Craig Newmark and Jim Buckmaster portray themselves as humble, anti-corporate geeks, but eBay prefers to think of them as extortionists.
Craigslist likes to paint itself as a mild-manner company of über-geeks just out to help people make personal connections -- with cofounder Craig Newmark telling Wired this year that he'd initially planned to make the company a non-profit, if only there weren't so many pesky rules and forms.
Price said that Newmark and Craigslist CEO Jim Buckmaster demanded that eBay pay Craigslist as much as it was paying for the shares of disgruntled former Craigslist investor Phillip Knowlton -- $16 million -- or Newmark and Buckmaster wouldn't let the deal go through.
It's the first public confirmation of the $16 million payoff, which was first reported by Silicon Valley gossip blog Valleywag in 2007. Craigslist has yet to comment on that aspect of the eBay deal.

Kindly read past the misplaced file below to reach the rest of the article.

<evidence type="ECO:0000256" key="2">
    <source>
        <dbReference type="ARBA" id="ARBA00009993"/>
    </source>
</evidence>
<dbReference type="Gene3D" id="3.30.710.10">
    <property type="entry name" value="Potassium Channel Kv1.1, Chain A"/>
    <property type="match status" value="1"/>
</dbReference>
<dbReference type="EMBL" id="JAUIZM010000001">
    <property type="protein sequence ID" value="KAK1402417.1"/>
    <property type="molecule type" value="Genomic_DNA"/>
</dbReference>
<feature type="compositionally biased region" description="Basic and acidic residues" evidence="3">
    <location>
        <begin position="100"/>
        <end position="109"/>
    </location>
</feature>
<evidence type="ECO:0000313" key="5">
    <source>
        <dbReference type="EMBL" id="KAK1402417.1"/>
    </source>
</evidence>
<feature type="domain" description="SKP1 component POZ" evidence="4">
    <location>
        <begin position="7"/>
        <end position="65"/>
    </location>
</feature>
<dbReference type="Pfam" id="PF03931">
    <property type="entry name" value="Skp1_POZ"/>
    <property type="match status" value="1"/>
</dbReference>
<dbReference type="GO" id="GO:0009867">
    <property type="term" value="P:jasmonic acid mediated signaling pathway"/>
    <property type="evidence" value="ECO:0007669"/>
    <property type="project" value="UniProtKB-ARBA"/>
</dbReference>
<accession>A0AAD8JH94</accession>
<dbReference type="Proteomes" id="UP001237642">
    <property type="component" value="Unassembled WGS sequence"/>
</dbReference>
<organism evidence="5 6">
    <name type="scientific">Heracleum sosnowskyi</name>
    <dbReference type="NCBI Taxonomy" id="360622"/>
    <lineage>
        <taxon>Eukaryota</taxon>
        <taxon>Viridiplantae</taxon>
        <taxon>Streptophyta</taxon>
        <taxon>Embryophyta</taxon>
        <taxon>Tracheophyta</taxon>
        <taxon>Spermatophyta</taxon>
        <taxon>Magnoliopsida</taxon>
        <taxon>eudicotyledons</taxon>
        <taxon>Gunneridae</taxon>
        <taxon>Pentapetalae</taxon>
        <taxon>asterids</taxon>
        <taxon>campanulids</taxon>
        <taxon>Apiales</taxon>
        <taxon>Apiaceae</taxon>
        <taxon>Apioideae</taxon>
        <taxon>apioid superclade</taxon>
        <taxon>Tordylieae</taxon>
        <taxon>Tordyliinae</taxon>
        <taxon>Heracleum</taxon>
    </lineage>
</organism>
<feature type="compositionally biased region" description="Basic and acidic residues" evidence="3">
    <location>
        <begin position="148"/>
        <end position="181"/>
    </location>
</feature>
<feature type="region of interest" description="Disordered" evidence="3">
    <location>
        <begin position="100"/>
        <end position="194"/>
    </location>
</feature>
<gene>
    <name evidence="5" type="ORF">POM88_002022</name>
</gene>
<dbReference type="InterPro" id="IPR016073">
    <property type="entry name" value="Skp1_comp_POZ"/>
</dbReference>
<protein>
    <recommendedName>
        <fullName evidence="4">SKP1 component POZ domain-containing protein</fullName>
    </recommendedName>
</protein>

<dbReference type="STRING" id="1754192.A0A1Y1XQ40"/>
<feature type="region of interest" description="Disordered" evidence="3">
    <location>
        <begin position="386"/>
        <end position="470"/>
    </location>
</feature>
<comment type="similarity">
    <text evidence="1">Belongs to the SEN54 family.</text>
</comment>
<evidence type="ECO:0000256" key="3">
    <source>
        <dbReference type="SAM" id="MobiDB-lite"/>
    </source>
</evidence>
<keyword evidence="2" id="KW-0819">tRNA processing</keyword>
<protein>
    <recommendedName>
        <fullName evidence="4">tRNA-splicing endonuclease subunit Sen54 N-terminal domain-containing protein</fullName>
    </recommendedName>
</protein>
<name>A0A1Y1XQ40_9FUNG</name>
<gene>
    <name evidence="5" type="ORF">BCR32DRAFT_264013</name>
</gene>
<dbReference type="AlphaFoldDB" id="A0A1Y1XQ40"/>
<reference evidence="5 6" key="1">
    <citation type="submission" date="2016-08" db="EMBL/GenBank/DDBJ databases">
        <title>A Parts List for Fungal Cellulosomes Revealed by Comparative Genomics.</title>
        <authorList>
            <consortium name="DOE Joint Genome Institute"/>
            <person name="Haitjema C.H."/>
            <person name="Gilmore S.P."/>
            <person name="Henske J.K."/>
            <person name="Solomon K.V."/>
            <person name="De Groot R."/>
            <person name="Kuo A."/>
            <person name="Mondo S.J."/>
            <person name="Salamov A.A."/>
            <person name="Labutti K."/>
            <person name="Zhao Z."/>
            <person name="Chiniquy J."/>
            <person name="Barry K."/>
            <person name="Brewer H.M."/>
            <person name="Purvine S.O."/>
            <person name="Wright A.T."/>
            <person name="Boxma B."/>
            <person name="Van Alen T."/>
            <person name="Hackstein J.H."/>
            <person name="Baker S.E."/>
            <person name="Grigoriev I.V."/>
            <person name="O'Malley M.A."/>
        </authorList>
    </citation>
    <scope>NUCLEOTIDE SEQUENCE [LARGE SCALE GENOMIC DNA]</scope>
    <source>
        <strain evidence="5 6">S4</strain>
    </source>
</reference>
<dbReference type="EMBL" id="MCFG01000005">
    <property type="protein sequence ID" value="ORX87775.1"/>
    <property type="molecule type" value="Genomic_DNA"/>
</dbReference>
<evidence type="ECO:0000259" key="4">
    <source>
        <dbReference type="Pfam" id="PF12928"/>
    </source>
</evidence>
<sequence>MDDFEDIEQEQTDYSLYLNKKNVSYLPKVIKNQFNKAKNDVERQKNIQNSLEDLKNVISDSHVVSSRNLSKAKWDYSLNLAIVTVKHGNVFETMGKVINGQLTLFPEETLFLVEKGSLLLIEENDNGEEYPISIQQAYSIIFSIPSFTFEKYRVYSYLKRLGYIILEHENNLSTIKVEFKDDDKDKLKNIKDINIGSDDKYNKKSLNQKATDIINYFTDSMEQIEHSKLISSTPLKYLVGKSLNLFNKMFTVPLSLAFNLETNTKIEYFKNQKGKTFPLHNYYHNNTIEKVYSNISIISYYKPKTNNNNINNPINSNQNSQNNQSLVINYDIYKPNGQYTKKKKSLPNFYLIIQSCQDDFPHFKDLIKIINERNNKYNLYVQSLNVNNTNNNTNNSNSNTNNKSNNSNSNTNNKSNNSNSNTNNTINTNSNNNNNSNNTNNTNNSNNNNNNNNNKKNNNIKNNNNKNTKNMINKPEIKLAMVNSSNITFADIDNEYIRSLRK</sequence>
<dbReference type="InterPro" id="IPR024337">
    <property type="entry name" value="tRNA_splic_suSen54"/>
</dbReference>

Price, who argued the demand amounted to "essentially extortion," testified that Newmark and Buckmaster didn't want their personal take from the deal revealed lest it damage the company's do-gooder image.
However, in a cross-examination of eBay counsel Brian Levey early in the proceedings yesterday, Levey admitted that the company used business information from Craigslist operations in order to help eBay's competing online classifieds service Kijiji.
"We used it to benefit our business to the extent it was in compliance" with the terms of the investment deal Levey testified. He collected three years of information and provided it to the team building Kijiji.
The Bay Area hasn't seen a breakup this ugly since the divorce trial of Pat Montandon and Al Wilsey -- and you can watch it all, live, online.
After Price's cross-examination by attorney's representing Craigslist today, Newmark himself is expected to take the stand.
Jackson West wouldn't have split that fare for a cab ride in Manhattan with Craig had he known.